Trees in Spring
c.1930, 445 x 365mm, Oil on board
Sydney Lough Thompson interest in art began in Ōtautahi when he first saw paintings by the Dutch artist Petrus van der Velden, who had settled there. He went to the School of Art and to van der Velden’s studio, where he closely observed a professional painter’s working methods and listened to the Bohemian artist’s pronouncements on life and art.
On his first overseas trip, made in his early 20s, he drew and painted at the Académie Julian in Paris and then left for the Breton coast. At the fishing village of Concarneau, painters from all over the world gathered to work in the open air (plein air painting was one of the most enduring legacies of the Impressionist movement) rather than in studios. The aim was to capture the play of light on objects and to record the daily life of local people.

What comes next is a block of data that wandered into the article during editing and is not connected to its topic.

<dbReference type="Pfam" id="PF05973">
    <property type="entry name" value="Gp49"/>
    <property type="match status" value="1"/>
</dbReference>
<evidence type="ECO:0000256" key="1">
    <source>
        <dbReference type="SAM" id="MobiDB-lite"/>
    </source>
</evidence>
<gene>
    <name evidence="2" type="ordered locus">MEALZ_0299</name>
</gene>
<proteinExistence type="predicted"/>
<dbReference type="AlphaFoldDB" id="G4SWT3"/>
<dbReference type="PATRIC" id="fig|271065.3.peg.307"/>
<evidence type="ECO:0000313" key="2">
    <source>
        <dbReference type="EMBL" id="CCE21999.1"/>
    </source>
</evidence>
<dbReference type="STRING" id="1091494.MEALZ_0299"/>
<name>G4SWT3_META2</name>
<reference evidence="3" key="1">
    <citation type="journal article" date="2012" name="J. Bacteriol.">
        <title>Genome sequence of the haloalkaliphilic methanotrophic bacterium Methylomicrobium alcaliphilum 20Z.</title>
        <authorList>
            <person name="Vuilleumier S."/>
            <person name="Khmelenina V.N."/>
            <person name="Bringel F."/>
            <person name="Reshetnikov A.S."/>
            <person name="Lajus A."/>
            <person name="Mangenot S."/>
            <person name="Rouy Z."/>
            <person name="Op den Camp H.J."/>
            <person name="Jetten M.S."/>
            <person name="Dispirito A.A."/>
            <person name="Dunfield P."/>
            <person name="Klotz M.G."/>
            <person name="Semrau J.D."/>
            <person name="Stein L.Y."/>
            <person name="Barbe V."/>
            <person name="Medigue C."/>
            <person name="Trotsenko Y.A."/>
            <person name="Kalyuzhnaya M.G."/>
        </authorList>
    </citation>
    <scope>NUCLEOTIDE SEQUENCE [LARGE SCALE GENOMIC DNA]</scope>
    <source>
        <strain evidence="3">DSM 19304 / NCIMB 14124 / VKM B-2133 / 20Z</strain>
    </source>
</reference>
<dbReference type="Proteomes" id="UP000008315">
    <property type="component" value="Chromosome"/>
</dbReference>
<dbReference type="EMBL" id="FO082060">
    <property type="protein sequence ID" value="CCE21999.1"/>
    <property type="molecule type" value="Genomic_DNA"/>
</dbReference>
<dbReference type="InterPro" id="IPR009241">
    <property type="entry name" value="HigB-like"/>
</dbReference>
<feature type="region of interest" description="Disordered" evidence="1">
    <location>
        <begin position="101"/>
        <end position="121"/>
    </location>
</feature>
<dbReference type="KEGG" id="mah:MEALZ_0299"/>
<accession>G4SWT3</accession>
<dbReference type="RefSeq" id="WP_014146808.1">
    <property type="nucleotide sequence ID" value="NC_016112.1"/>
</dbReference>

During the 1920s and 1930s, Thompson was the most popular painter in Aotearoa. His success with the public in this country began on his return to Ōtautahi (where he was accorded a Civic Reception) in 1923 after eleven years spent in France. He introduced the Aotearoa public to the solid brushstrokes and explosive colour of Post-Impressionism, innovations it was keen to accept, as sales figures immediately indicated.
In 1925, he returned to Brittany and Provence. By the time he came home again, in 1935, his position was firmly consolidated. In all, he made seven trips back and forth between Aotearoa and France. He died at the age of 96 at Concarneau.
A more extensive biography is available on Te Ara The Encyclopedia of New Zealand.